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Finding a Better Way To Vent: The Follow-Up

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No conversation today.

I know… I will let you grieve.

All of our conversations last night were personal and not meant to be shared, but as I was flooded with emails and social media posts of encouragement, advice and outrage and I wanted to take a second to address the greater issue of bulling.

I was bullied and I was resilient.  Hank’s Pai (dad) was bullied and he was clever. Our Hank is still finding his feet and is very shy, extremely introverted and reserved.  Y’all have met him through me, in his special sanctuary where he is his most comfortable, purest self.  When Hank steps out our door he is a much different ten year old and I wouldn’t dream of changing him.  He is as he should be. He is special because he is himself.

The discussions I had yesterday fell into two camps: finding a solution that is best for Hank and shaking fists in the air at a school that appears to be letting Hank down.

I will address the school first:  Hank is the quiet one, but he is also very shinny. He stands out as a foreigner, as having been born in America and as a well kept, stylish boy who cares about his appearance when the majority of his male peers prefer to dress in futebol (soccer) kit every single day.

Hank hates attention and would rather take abuse than defend himself.  This is behavior that we, along with every teacher he has ever had, have worked hard to end.  By speaking out and letting us know he is being bullied or treated like a pet by the older the older 8th grade girls in his school (which he also loathes) is huge and we are so grateful he is finding his voice and asking for help.

Hank has been bullied since daycare.  His shy creativeness, lack of interest in sports and rowdy behavior has been interpreted as weakness by students, various family members and some educators and in most cases they want to “tough love” Hank into being more conformist, more of their idea of “masculine”. Hank also lost his main defenders last year when his two best friends, who were strong extroverts, immigrated to other countries. All of this in addition to changing schools and being the freshman in a 4-8th grade school has been hard and, no, I do not think the overall cultural pressure and school stance that Hank is “too soft and needs to toughen up” is the best approach, but I am also the outsider here. Would I love for there to be more anti-bullying education in his school, sure, but Hank also lives here, in Portugal, which has a cultural tradition of harsh truths and brutal honesty, at home and in life.

My goal, our goal as a family, is to teach Hank to be resilient without changing his heart and the core of who he is.  Is this easy? No! Hell, most adults are still learning this lesson, but we live in a two culture house.  Hank is Luso-Americano (Portuguese-American)  and so he will be a blend of new ideas, traditions and practices in addition to Portuguese values. I heard some of you that are livid saying the bullying Hank is experiencing and his school’s approach is making it “his problem to solve.” That sucks, I am with you, but know he has well meaning mentors, educators, family and friends that are always there for him and he will make it. Be hopeful with us.  And who knows… maybe he will be the change.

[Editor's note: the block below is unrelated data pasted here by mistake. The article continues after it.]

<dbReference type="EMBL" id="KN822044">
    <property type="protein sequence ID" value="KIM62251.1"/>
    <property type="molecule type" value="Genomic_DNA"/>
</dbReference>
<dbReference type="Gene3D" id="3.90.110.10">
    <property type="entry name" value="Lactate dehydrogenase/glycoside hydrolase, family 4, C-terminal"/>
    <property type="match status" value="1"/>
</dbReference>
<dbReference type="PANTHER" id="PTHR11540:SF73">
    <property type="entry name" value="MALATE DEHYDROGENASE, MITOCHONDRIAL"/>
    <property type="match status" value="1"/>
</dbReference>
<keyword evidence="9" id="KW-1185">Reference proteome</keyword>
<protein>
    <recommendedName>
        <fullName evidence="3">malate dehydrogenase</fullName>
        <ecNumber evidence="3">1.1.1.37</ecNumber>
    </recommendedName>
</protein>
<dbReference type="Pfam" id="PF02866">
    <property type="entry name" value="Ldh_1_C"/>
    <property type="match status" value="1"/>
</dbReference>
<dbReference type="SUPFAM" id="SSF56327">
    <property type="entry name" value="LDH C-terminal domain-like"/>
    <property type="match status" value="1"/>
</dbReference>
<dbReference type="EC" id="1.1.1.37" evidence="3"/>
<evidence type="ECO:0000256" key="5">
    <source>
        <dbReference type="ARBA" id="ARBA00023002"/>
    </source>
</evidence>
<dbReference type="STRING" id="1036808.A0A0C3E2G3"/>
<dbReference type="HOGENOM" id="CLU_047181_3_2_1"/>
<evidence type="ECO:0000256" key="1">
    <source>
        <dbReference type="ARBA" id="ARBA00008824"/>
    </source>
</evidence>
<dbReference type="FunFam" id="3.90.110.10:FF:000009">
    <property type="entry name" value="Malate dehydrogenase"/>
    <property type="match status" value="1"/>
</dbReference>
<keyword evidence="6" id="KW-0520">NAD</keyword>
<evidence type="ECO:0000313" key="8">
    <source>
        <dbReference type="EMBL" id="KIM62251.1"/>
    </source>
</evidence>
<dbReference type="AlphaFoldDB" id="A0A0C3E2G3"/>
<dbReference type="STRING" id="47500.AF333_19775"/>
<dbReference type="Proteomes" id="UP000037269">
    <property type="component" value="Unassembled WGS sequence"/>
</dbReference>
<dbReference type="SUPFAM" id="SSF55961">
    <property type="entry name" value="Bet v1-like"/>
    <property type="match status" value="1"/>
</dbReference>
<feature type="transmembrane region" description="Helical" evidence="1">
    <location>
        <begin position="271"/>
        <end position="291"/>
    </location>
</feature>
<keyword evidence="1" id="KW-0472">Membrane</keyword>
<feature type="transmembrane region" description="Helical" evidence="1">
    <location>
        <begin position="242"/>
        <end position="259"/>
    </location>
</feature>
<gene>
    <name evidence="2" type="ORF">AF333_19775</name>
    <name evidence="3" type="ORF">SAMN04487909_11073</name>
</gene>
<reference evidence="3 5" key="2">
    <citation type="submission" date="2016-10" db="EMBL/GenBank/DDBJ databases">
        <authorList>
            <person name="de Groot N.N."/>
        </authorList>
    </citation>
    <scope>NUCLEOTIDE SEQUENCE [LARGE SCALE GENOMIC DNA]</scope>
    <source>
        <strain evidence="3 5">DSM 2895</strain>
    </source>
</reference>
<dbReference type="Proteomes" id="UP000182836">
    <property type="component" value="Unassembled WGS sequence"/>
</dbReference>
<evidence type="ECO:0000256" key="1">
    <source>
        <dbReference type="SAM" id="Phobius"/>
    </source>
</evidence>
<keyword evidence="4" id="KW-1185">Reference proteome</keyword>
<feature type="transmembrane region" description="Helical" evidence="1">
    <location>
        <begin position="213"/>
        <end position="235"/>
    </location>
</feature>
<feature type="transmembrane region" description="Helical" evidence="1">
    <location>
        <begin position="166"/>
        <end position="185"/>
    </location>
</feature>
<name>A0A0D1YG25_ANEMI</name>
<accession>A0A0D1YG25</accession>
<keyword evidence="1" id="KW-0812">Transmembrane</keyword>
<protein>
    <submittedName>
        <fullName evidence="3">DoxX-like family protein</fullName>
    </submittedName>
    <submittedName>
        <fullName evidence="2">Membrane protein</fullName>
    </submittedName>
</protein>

One *super positive* thing to come out of the reaction to yesterday’s conversation were those of you who suggested we share with Hank the work of Brooks Gibbs, the American social skills educator and specifically this video:

Hank loved this video! (thank you so much to all who shared it with us) It also absolutely helped that Hank and Mr. Gibbs look very much alike and have a similar style of dressing. Hank is used to standing out with his blond hair, blue eyes and fair skin.  For real, I know many of you have never seen Hank’s face and only know him through our conversations, but trust me…  It is very possible Hank will grow up to look very much like Mr. Gibbs and this added an extra layer for him to identify with.

Hank’s Pai (dad) and I have been trying to communicate how to be resilient, how to crack a joke and diffuse bullying, but weren’t able to convey our message properly.  Hank would zone out or dismiss our suggestions as something he wasn’t capable of doing.  By watching this video and other’s Mr. Gibbs has available was a EUREKA moment for Hank and he laughed and championed, “I can do that! I can sooooo do that,” through each viewing.

I love the idea of filling the negative, hateful space created by bullies with hopeful, friendly, positive backtalk.  While staying respectful and not allowing them to have power over you, you are diffusing the bomb a bully intends to plant in your self-esteem.  We had a long talk about how Hank will need to still process his feelings, vent and find an outlet to his anger, because this approach is not easy, but he is on board and we are grateful.

There is no perfect system, there are no right answers, there are only your answers and it is my hope we have found our answer for now.

Again, I thank all of you for reaching out, for your time and attention, for your thoughtfulness and for reading and supporting this blog.

Today is going to be a better day and y’all are a part of that.

Thank you,
~Joy

For more information on Brooks Gibbs and his methods please follow the links provided or find him here:http://brooksgibbs.com/